I admit that one reason I’ve been able to stay in business for 25 years is that architectural, engineering and construction (AEC) marketers aren’t always rational when they spend money on marketing. They purchase potentially ineffective advertisements in our publications, while they fail to take simple measures — without spending significant money — to achieve highly profitable returns.
This imbalance troubled me enough that in 2006 I vowed that I would ensure all of our clients could receive honest value for their money. If they pay $500 for an ineffective advertisement, okay, we would make available enough free consulting and educational resources — or if possible pragmatic lead-developing guidance — so they could obtain their money’s worth.
That is why I started this blog, and wrote two books on the topic. The blog, of course is free. For advertising clients of our business, the books plus consulting support are also free, on request.
Trouble is, very few clients request the resources and those who do “get it” already. I can only offer these fortunate clients some incremental advice and not the game-changing insights the advertising purchasers who have a way to go would be able to obtain if they simply took a bit of interest in the practical marketing resources available to them.
Thankfully, not everyone misses the point. Brian Javeline’s program on setting up residential contractors’ websites for search engine optimization — and direct lead generation — is simple, easy to follow and about as expensive as a single advertisement in one of my publications. (And, frankly, if you do a bit of research on the web, you can find all of his information for free — but it is probably worth your money to spend the cash to learn the basics properly.)
Instead, Javeline observes, contractors dump thousands — or tens of thousands — of dollars into lead generation services that turn into economic sink-holes.
Why, then, do AEC marketers throw so much money away on crap. For example why are really bad publications (not mine, thankfully!) with virtually no circulation or distribution full of advertisements from local contractors, who should know better?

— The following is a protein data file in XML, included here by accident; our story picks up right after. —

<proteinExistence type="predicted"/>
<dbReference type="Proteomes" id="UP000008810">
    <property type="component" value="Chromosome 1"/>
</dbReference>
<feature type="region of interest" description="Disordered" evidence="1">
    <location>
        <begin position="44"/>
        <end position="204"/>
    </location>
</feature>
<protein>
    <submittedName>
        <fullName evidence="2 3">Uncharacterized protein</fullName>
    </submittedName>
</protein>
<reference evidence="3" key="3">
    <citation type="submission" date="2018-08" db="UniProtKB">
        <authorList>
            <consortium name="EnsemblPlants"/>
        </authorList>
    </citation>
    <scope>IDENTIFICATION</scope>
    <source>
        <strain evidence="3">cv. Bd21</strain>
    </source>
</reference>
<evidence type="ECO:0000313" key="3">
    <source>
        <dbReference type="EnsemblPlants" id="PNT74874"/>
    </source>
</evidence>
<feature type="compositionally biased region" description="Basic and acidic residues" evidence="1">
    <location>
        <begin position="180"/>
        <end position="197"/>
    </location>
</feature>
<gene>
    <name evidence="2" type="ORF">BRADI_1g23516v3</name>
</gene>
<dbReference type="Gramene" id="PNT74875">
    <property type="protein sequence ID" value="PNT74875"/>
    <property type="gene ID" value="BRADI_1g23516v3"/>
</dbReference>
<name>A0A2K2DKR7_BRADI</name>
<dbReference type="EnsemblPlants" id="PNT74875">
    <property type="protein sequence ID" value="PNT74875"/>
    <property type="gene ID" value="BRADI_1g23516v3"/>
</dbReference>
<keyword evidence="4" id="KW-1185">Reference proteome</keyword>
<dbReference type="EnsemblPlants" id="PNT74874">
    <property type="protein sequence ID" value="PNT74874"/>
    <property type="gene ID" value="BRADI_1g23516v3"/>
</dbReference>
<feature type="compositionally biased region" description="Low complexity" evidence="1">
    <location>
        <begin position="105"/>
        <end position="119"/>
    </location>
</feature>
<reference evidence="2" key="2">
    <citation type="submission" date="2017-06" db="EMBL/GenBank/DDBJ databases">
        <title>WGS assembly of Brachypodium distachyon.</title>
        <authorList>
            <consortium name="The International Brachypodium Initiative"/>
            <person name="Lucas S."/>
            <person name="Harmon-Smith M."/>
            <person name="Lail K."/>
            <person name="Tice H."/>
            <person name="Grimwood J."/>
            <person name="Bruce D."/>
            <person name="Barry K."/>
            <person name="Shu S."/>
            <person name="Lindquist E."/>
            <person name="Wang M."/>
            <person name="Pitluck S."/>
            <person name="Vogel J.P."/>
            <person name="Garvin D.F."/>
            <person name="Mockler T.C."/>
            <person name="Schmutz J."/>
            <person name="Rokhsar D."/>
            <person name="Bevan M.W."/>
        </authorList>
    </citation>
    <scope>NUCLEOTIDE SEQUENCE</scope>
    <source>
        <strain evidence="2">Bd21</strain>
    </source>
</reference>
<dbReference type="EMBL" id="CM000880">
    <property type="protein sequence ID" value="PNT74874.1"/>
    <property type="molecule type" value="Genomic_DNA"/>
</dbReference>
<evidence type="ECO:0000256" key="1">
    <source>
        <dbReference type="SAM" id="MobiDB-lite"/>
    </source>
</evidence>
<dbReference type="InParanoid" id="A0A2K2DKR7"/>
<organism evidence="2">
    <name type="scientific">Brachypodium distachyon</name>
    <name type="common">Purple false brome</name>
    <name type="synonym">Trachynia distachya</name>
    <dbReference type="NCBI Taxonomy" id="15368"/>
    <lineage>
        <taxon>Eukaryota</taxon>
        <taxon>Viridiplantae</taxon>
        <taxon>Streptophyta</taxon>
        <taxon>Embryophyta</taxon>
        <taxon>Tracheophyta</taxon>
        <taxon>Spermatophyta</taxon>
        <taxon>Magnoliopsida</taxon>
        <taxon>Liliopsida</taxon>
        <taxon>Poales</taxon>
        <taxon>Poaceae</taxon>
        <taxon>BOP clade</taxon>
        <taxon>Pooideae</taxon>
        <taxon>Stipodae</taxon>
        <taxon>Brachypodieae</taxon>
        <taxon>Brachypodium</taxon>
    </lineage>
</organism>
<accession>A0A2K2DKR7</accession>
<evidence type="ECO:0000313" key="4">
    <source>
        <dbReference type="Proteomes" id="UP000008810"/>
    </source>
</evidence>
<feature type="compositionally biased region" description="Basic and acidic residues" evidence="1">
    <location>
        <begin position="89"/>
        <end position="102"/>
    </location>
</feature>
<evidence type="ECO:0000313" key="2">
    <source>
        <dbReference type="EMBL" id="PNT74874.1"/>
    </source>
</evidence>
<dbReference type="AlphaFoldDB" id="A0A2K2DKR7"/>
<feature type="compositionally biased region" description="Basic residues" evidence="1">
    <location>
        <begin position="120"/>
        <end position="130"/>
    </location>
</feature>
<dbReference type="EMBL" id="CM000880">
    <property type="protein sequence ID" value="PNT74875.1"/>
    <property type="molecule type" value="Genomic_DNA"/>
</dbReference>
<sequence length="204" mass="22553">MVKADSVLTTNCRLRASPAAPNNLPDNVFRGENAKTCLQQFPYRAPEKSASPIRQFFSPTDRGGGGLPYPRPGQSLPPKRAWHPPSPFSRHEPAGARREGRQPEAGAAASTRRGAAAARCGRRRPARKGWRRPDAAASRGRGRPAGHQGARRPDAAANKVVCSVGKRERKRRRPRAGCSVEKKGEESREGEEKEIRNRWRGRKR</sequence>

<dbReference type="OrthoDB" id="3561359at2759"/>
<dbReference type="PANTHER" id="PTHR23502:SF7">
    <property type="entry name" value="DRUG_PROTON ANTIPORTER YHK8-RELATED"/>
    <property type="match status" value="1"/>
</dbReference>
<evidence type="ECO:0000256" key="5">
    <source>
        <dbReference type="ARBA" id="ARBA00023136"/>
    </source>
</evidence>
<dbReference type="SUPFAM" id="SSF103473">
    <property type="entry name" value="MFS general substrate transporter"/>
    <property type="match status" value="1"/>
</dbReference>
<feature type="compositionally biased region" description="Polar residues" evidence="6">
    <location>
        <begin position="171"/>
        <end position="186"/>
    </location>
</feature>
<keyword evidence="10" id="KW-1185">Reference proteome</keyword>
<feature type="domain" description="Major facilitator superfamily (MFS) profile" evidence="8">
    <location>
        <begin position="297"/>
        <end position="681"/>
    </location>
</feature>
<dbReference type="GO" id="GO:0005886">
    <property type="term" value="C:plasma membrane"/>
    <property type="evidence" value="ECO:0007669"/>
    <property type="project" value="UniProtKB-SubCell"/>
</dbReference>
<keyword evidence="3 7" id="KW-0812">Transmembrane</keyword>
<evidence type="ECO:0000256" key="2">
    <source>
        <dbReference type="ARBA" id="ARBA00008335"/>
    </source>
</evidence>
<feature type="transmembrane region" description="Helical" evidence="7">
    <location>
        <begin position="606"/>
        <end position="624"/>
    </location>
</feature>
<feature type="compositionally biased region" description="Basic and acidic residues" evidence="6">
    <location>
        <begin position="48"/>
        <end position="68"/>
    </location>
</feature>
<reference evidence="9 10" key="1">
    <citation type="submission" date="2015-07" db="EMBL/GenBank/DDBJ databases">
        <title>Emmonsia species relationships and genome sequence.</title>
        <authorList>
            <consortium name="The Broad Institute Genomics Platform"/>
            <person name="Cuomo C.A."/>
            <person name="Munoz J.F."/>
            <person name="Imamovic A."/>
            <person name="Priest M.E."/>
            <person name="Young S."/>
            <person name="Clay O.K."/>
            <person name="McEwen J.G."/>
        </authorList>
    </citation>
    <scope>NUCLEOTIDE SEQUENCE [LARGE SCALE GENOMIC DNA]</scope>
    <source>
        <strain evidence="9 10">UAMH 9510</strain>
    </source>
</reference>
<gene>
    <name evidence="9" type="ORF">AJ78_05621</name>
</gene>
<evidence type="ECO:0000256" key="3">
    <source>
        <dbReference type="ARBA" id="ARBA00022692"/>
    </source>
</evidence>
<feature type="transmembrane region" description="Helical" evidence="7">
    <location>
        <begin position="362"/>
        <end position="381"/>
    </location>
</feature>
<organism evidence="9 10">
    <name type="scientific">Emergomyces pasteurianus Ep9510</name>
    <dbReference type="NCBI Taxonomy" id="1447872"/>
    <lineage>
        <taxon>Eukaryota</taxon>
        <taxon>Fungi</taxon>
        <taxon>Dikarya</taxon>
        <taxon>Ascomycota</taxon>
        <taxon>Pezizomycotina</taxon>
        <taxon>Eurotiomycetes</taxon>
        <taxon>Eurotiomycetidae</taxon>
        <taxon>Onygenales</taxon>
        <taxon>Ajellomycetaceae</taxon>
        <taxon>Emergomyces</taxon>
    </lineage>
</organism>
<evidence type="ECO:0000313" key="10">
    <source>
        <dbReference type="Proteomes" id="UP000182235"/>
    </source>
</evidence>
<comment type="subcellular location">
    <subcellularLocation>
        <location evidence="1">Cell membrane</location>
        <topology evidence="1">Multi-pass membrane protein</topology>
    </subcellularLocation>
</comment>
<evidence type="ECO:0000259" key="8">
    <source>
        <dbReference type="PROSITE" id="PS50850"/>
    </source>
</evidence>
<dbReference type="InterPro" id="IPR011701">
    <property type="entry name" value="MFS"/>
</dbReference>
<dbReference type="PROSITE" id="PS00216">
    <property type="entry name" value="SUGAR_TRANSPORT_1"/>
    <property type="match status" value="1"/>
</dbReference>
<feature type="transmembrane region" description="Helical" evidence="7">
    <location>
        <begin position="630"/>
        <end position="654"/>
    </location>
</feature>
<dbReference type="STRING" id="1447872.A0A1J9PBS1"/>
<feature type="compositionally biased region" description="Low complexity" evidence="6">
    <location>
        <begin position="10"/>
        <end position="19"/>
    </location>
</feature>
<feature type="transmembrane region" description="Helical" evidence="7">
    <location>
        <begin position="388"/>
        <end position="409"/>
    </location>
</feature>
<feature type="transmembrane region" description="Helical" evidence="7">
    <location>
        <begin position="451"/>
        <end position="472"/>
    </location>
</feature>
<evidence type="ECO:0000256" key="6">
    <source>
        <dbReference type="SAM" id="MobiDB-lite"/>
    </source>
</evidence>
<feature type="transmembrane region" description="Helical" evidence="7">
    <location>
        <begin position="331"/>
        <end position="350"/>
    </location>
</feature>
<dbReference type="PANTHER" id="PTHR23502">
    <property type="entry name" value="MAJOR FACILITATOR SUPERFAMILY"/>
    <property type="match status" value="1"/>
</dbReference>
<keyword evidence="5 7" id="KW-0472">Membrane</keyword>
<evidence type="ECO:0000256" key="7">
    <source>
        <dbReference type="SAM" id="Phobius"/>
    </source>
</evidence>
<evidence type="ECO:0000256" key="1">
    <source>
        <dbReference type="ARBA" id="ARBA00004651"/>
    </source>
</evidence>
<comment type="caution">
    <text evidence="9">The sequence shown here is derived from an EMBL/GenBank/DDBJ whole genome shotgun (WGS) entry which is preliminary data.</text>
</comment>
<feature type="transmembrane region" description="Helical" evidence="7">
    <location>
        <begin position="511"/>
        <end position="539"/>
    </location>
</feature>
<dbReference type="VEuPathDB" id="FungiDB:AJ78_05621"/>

I wish I had the answer. It is fine to say that the industry lacks marketing sophistication; where business decisions are based on “low bid wins the job” or “I have a relationship with the client” but there doesn’t seem to be a good way to encourage a mind-set change, except perhaps a nasty business-threatening crisis (but alas, the owner often seeks help when it is too late, or doesn’t buy into the measures he or she needs to take to resolve the problems.)
The conclusion here: You don’t need to spend much money to have an effective marketing campaign. Think $1,000 maximum. That will buy you one or two key instructional resources, a strategic blueprint, and an action plan that should generate low-cost and high quality leads.
Don’t believe me? Well you can check with Javeline, Michael Stone, Mike Jeffries or (on the ICI side) Matt Handal or join your local SMPS chapter and put any of these resources/consultants to a test. Or you can buy my books or (for more individualized consulting, spend a bit of money on some advertising in one of our publications, and then connect with me for the consulting/support advice and referrals.)
You most likely won’t do that. We will sell some profitable advertising to individuals who don’t read this blog (that’s okay for my business), or you will think it beyond you to connect to any of the experts listed above. Instead, you’ll do nothing, or fall for the wasteful marketing mistakes countless other contractors have made. If you want some reassurance that you are okay, that is fine with me — you’ll be “normal” for the industry. And that’s unfortunate for your business and marketing success.
If you would like to defy the crowd and succeed, you can email me directly at firstname.lastname@example.org for some insights, resources, and the under-$1,000 blueprint for AEC marketing success.